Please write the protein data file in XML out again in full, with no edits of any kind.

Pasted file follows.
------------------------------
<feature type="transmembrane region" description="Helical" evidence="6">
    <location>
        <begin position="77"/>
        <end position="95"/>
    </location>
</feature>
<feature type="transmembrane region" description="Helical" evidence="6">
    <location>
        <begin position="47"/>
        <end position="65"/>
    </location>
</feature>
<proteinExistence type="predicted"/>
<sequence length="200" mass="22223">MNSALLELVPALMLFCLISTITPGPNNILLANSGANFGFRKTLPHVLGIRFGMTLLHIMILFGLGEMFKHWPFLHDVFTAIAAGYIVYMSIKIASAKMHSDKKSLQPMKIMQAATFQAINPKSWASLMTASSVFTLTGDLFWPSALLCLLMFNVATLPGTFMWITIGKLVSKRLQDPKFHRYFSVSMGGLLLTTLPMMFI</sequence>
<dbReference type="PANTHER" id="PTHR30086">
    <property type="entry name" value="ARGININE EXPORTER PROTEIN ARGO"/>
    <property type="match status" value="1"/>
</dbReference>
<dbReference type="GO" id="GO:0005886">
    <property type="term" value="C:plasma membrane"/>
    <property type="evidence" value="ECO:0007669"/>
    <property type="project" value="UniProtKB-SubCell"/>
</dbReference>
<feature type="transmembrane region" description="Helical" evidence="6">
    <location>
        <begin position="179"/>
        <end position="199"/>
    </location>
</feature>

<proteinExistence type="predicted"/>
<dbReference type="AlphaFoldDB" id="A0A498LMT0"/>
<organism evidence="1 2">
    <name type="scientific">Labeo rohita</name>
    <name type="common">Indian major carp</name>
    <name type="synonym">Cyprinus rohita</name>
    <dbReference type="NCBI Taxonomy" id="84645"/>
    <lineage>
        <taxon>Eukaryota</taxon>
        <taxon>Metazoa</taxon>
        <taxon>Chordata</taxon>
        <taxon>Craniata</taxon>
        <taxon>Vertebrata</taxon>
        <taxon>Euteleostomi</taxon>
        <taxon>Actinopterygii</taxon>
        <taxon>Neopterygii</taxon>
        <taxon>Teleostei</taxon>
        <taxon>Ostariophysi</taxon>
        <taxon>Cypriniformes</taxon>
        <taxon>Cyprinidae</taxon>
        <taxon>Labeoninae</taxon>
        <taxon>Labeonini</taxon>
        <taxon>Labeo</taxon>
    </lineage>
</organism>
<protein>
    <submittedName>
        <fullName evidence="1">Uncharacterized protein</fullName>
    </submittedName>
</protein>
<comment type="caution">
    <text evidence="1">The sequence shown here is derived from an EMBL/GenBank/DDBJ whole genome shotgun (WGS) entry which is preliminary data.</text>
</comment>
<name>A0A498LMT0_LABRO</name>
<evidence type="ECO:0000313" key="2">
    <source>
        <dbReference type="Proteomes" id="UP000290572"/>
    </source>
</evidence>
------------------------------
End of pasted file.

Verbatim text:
<feature type="transmembrane region" description="Helical" evidence="6">
    <location>
        <begin position="77"/>
        <end position="95"/>
    </location>
</feature>
<feature type="transmembrane region" description="Helical" evidence="6">
    <location>
        <begin position="47"/>
        <end position="65"/>
    </location>
</feature>
<proteinExistence type="predicted"/>
<sequence length="200" mass="22223">MNSALLELVPALMLFCLISTITPGPNNILLANSGANFGFRKTLPHVLGIRFGMTLLHIMILFGLGEMFKHWPFLHDVFTAIAAGYIVYMSIKIASAKMHSDKKSLQPMKIMQAATFQAINPKSWASLMTASSVFTLTGDLFWPSALLCLLMFNVATLPGTFMWITIGKLVSKRLQDPKFHRYFSVSMGGLLLTTLPMMFI</sequence>
<dbReference type="PANTHER" id="PTHR30086">
    <property type="entry name" value="ARGININE EXPORTER PROTEIN ARGO"/>
    <property type="match status" value="1"/>
</dbReference>
<dbReference type="GO" id="GO:0005886">
    <property type="term" value="C:plasma membrane"/>
    <property type="evidence" value="ECO:0007669"/>
    <property type="project" value="UniProtKB-SubCell"/>
</dbReference>
<feature type="transmembrane region" description="Helical" evidence="6">
    <location>
        <begin position="179"/>
        <end position="199"/>
    </location>
</feature>

<proteinExistence type="predicted"/>
<dbReference type="AlphaFoldDB" id="A0A498LMT0"/>
<organism evidence="1 2">
    <name type="scientific">Labeo rohita</name>
    <name type="common">Indian major carp</name>
    <name type="synonym">Cyprinus rohita</name>
    <dbReference type="NCBI Taxonomy" id="84645"/>
    <lineage>
        <taxon>Eukaryota</taxon>
        <taxon>Metazoa</taxon>
        <taxon>Chordata</taxon>
        <taxon>Craniata</taxon>
        <taxon>Vertebrata</taxon>
        <taxon>Euteleostomi</taxon>
        <taxon>Actinopterygii</taxon>
        <taxon>Neopterygii</taxon>
        <taxon>Teleostei</taxon>
        <taxon>Ostariophysi</taxon>
        <taxon>Cypriniformes</taxon>
        <taxon>Cyprinidae</taxon>
        <taxon>Labeoninae</taxon>
        <taxon>Labeonini</taxon>
        <taxon>Labeo</taxon>
    </lineage>
</organism>
<protein>
    <submittedName>
        <fullName evidence="1">Uncharacterized protein</fullName>
    </submittedName>
</protein>
<comment type="caution">
    <text evidence="1">The sequence shown here is derived from an EMBL/GenBank/DDBJ whole genome shotgun (WGS) entry which is preliminary data.</text>
</comment>
<name>A0A498LMT0_LABRO</name>
<evidence type="ECO:0000313" key="2">
    <source>
        <dbReference type="Proteomes" id="UP000290572"/>
    </source>
</evidence>